Also: Lovelace and Babbage! <-- This needs to be a book already!!


2.5 stars. Even then, I'm feeling generous.

This is set firmly an alternate-reality universe. One where Lord Byron and Anabella don't separate, and he eventually becomes Prime Minister. One where Ada lives and can see her first computer programs become reality. One where Wellington becomes a prime minister and is eventually
rating: 5.5/5

One of my all-time favorites. Originally published in 1990, it predates many of the current steampunk novels and manages to think outside the box of clichés that many modern novels have fallen into.

This novel examines an alternate history in which Charles Babbage builds a ‘difference engine,’ a forerunner of modern computers that runs on steam (it is composed of gears and utilizes punch cards). World history diverges; engines become common changing Victorian England significantly a
May 10, 2018 rated it really liked it  ·  review of another edition
Recommends it for: Investigators of steam-punk's smoky, cacophonous origins
Recommended to Alan by: Team and theme, and a temporary shortage of newer things to read
My first college-level computer course was one of the very last keypunching classes taught at my university. By the next term, even we freshmen had been given access to the terminals in the lab—glowing green text on black screens—and those hulking gray machines spitting out stacks of perforated cards fell silent. The first computer I actually owned, not long after that, was a Commodore 64, with a cassette tape drive for storage—you could hear programs as they loaded—but that fast and versatile s ...more
Apr 22, 2008 rated it really liked it
Alright, so it was a bit of a jolt to my system, as I haven't read anything set before 1900 in quite some time (I KNOW! HORRIBLE!), which is a shame. Once I got over the culture (which was rather disparaging to a variety of people who were not white men) as you have to do with things set in history, I rather enjoyed most of this book. The book is divided between three different main character perspectives, the largest section being given to Dr. Edward Mallory, who is a paleontologist or as they ...more
Feb 26, 2011 rated it really liked it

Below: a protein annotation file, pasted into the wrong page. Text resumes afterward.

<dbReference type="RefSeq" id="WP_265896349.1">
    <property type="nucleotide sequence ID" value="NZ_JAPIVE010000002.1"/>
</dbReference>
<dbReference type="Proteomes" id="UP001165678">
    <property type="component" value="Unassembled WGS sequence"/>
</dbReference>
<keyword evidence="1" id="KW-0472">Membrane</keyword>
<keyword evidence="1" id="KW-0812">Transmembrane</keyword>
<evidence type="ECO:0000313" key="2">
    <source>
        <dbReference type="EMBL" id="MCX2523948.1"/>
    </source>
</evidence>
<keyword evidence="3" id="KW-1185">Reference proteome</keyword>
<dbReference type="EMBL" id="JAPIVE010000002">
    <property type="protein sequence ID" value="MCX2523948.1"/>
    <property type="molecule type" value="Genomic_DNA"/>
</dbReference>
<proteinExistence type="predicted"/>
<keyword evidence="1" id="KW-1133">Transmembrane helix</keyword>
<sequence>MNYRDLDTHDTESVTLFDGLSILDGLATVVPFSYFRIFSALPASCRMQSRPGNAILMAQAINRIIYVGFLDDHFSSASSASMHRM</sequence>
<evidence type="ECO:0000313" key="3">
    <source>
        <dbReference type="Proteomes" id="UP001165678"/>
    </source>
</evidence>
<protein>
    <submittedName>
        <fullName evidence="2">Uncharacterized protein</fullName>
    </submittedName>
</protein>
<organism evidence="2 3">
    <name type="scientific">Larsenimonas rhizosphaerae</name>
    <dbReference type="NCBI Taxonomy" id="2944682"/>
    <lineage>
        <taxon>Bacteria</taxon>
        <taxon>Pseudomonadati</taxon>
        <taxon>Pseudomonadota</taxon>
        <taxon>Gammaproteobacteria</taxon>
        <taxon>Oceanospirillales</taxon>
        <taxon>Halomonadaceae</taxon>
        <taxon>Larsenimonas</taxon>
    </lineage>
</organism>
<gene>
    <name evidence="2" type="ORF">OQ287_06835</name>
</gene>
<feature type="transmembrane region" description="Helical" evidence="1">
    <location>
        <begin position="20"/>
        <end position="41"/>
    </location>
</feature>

Recommends it for: Everyone
"The Difference Engine" ("DGE") was a real surprise after reading previously published books by both authors. (I had probably only read "Islands in the Net" and the "Mirrorshades" collection by Mr. Sterling at this point.) I can't even tell you (and won't cheat and look up) if this book launched the "steampunk" genre (I suspect not), but even if it wasn't the first, this is a book to judge others by.

Forget it's genre or even sub-genre: this is a great book. It has excellent writing, plotting, ch
About halfway through I said, “I don’t think anything has happened yet.” By the end of the book I said, “I still don’t think anything has happened.” There were many words but none of these seemed to matter. There was a climax in there somewhere and it still felt like nothing had happened.

I did not understand the ending and read the Wikipedia page to figure it out. Turns out, something did happen at the end, but I didn’t understand it. This is not a remark on my own reading comprehension. The end
Oct 13, 2015 rated it it was amazing
A completely marvellous re-history based on Babbage's Difference Engine promoted and pursued by society, and then hooked to steam engines.

Very clever and truly amazing work.
Jason Pettus
Goodreads 2019 Summer Reading Challenge
8. It takes two: Read a coauthored book

THE‌ ‌GREAT‌ ‌COMPLETIST‌ ‌CHALLENGE:‌ ‌In‌ ‌which‌ ‌I‌ ‌revisit‌ ‌older‌ ‌authors‌ ‌and‌ ‌attempt‌ ‌to‌ ‌read‌ every‌ ‌book‌ ‌they‌ ‌ever‌ ‌wrote‌

Currently‌ ‌in‌ ‌the‌ ‌challenge:‌ ‌Martin‌ ‌Amis‌ |‌ Isaac‌ ‌Asimov's‌ ‌Robot/Empire/Foundation‌ |‌ Margaret‌ Atwood‌ |‌ JG‌ ‌Ballard‌ |‌ Clive‌ ‌Barker‌ |‌ Philip‌ ‌K‌ ‌Dick‌ |‌ Daphne‌ ‌Du‌ ‌Maurier‌ |‌ William‌ ‌Gibson‌ |‌ Michel‌ Houellebecq‌ |‌ John‌ ‌Irving‌ |‌ Kazuo‌
Timothy Boyd
May 01, 2020 rated it really liked it  ·  review of another edition
I waited a long time to read this book, i kept putting it off. I know it is one of the first cyberpunk/steampunk books and defined that aspect of SiFi. I guess I was afraid it would be to dated now and would disappoint me. Boy was I wrong. It was a great read and deserves its place in the SiFi archives. Very nice fast paced story and good use of historical characters woven throughout the plot. Interesting world and concepts. Don't miss out like I did grab a copy and read it soon as you can. Very ...more
Jan 17, 2020 rated it did not like it
TL;DR version: Gibson and Sterling combined their skills to craft an exquisitely detailed world, but failed to come up with a story worthy of the setting.

Ugh! What a disappointment! I should've just abandoned this early on. I kept going with it, hoping that somewhere along the way it would improve, but it didn't. I can't believe that these two put all this effort into creating this world—every, and I do mean every, single detail gets some kind of mention even if it's a list of items on a table o
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Librarian Note: There is more than one author in the Goodreads database with this name. See this thread for more information.

William Ford Gibson is an American-Canadian writer who has been called the father of the cyberpunk subgenre of science fiction, having coined the term cyberspace in 1982 and popularized it in his first novel, Neuromancer(1984), which has sold more than 6.5 million copies wor